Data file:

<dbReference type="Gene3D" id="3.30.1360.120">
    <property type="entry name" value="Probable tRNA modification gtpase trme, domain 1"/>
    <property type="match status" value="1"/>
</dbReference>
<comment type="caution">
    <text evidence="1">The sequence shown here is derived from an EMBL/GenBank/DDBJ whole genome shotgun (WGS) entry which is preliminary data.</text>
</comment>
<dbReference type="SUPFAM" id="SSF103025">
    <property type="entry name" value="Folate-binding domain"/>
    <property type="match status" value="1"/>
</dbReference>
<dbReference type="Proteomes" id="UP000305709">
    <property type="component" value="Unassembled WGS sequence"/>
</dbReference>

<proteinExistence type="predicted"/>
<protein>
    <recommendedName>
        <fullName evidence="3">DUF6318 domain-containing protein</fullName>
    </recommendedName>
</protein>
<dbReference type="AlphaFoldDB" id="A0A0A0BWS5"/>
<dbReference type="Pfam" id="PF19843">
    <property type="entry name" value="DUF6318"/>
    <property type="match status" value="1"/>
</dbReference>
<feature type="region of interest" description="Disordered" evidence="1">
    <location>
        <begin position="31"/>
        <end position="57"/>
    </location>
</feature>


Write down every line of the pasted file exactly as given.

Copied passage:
<dbReference type="Gene3D" id="3.30.1360.120">
    <property type="entry name" value="Probable tRNA modification gtpase trme, domain 1"/>
    <property type="match status" value="1"/>
</dbReference>
<comment type="caution">
    <text evidence="1">The sequence shown here is derived from an EMBL/GenBank/DDBJ whole genome shotgun (WGS) entry which is preliminary data.</text>
</comment>
<dbReference type="SUPFAM" id="SSF103025">
    <property type="entry name" value="Folate-binding domain"/>
    <property type="match status" value="1"/>
</dbReference>
<dbReference type="Proteomes" id="UP000305709">
    <property type="component" value="Unassembled WGS sequence"/>
</dbReference>

<proteinExistence type="predicted"/>
<protein>
    <recommendedName>
        <fullName evidence="3">DUF6318 domain-containing protein</fullName>
    </recommendedName>
</protein>
<dbReference type="AlphaFoldDB" id="A0A0A0BWS5"/>
<dbReference type="Pfam" id="PF19843">
    <property type="entry name" value="DUF6318"/>
    <property type="match status" value="1"/>
</dbReference>
<feature type="region of interest" description="Disordered" evidence="1">
    <location>
        <begin position="31"/>
        <end position="57"/>
    </location>
</feature>